Then there are administrative skills. There are permissions to be complied with--- letters, contracts, payments. One has to choose a printer, after taking bids, calculating the cost of certain types of paper-- this thickness or that, acid-free or what. How many to print? Arranging shipment and warehousing.

And one has to be an expert in marketing. (Marketing! Goodness, can't you go to university and get a couple of degrees in this field?) To put it simply: how to bring the magazine to the hands of its readers? We don't want the boxes sitting unopened in the warehouse!

In sum, editing a literary magazine is like trying to juggle a watermelon, a few squealing mice, the aforementioned cats, a hippopotamus or three, and a block of cement. What is the block of cement? Why, distribution. God, distribution. I've been a member of a private e-mail discussion group for editors of literary journals and I can't quote or name names but believe me, I've heard the stories.... distribution... it's an unholy nightmare. But when I go into a Sanborn's, I always see a copy of Literal. And they're doing a fabulous job getting the word out with the website, the blog, and facebook and twitter. Rose Mary Salum, and the team at Literal, my respects!!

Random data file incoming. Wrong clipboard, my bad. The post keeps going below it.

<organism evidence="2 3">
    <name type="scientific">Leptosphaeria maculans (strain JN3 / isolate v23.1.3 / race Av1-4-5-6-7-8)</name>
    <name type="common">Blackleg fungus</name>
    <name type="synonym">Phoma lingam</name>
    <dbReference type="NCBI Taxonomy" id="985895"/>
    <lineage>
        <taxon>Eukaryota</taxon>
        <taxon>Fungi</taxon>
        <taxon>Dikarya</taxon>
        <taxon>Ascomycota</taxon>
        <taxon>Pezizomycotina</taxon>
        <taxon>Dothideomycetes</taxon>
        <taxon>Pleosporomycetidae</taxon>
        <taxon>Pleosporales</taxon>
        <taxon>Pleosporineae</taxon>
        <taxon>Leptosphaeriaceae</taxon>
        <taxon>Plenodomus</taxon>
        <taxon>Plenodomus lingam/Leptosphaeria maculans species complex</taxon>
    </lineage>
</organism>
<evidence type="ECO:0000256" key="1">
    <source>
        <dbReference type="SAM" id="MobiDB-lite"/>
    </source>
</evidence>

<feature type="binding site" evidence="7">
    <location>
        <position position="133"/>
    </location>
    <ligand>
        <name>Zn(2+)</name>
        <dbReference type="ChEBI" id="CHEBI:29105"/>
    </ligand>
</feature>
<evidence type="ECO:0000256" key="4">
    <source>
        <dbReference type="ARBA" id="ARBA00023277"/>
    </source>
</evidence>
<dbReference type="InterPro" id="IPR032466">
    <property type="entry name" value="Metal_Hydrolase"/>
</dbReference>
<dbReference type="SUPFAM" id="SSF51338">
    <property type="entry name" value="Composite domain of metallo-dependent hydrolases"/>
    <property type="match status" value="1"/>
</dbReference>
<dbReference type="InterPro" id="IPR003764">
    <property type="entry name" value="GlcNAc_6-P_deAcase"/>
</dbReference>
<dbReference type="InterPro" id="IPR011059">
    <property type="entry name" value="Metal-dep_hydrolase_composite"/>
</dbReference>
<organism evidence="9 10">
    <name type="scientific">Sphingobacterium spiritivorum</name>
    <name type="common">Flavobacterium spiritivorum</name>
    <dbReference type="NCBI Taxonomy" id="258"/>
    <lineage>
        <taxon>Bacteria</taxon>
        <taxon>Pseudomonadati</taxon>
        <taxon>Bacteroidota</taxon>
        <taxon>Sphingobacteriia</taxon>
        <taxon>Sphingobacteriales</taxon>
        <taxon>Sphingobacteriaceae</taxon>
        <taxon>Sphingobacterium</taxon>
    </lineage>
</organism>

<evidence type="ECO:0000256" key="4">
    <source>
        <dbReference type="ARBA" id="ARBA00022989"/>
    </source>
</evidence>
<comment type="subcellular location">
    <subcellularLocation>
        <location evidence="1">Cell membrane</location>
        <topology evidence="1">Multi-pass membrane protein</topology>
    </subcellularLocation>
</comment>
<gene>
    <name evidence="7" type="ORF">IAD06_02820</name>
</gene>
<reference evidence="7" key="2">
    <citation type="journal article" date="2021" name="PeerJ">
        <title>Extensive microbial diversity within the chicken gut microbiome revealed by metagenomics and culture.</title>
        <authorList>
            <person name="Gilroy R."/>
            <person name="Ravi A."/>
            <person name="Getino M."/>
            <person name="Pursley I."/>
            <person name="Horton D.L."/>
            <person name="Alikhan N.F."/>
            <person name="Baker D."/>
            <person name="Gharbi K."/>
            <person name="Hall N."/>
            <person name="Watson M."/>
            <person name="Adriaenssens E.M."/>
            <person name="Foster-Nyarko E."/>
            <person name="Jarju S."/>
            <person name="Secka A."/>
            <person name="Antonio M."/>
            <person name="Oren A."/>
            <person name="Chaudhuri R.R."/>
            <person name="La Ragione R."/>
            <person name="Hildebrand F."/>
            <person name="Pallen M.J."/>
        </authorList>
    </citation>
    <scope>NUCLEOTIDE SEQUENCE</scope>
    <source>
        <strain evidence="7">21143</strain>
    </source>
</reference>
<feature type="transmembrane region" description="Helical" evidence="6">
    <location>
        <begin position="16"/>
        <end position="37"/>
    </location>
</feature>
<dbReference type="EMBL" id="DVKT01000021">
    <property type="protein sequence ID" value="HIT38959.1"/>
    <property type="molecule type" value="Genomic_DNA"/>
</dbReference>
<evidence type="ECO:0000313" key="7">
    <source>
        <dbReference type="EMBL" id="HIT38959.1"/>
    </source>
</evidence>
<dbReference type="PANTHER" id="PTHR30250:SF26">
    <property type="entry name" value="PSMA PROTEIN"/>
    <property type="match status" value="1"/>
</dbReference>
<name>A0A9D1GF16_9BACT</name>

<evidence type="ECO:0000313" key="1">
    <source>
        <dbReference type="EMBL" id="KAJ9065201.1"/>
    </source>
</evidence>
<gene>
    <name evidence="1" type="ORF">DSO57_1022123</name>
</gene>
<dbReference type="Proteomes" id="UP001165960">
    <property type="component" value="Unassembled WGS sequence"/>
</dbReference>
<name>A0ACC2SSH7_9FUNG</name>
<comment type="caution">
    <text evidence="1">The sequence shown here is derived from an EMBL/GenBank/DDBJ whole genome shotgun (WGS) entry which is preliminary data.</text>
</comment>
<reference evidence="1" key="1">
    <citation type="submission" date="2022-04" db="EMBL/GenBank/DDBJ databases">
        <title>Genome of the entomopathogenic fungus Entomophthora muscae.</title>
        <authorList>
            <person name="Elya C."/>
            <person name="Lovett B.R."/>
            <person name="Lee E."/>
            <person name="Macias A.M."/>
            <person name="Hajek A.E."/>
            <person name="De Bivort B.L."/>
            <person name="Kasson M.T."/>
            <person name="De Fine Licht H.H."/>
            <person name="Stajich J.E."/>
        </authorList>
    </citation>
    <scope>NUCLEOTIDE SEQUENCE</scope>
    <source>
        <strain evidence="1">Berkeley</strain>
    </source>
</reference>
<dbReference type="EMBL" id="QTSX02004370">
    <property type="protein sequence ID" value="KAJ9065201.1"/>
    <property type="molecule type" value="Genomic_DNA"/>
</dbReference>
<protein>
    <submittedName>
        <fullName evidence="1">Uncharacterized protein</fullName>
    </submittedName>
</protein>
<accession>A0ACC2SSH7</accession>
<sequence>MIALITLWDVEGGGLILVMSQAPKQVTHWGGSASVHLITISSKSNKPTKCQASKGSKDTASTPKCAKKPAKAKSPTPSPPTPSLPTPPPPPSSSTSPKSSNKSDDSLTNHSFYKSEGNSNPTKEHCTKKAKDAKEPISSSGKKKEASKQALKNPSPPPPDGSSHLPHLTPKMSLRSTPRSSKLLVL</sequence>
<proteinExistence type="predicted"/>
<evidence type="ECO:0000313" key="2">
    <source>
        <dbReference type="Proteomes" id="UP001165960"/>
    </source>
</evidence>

I don't have time to comment in more detail about Literal's extraordinary editorial vision. Suffice it to say that if you look at any issue's table of contents you will see the richness and originality of the selections. There are interviews with such outstanding figures as Junot Diaz, Oscar Hijuelos, Hernando de Soto, and Wangari Maathai; essays by Margot Glanz (on the Orient Express), David Medina (on GMOs), Alberto Chimal (on Edward Gorey--- speaking of cats!), John Mason Hart, one of the leading historians of Mexico, Maarten van Delden on Jose Martí, and fiction by Rosa Beltrán, Juan Villoro... I haven't yet mentioned the gallery section, with photography, sculpture, painting, and even an entire issue dedicated to the art of comics. Literal embraces not only Latin America but the world, ideas, art--- it is an intellectual magazine; intellectual in the best sense of the word.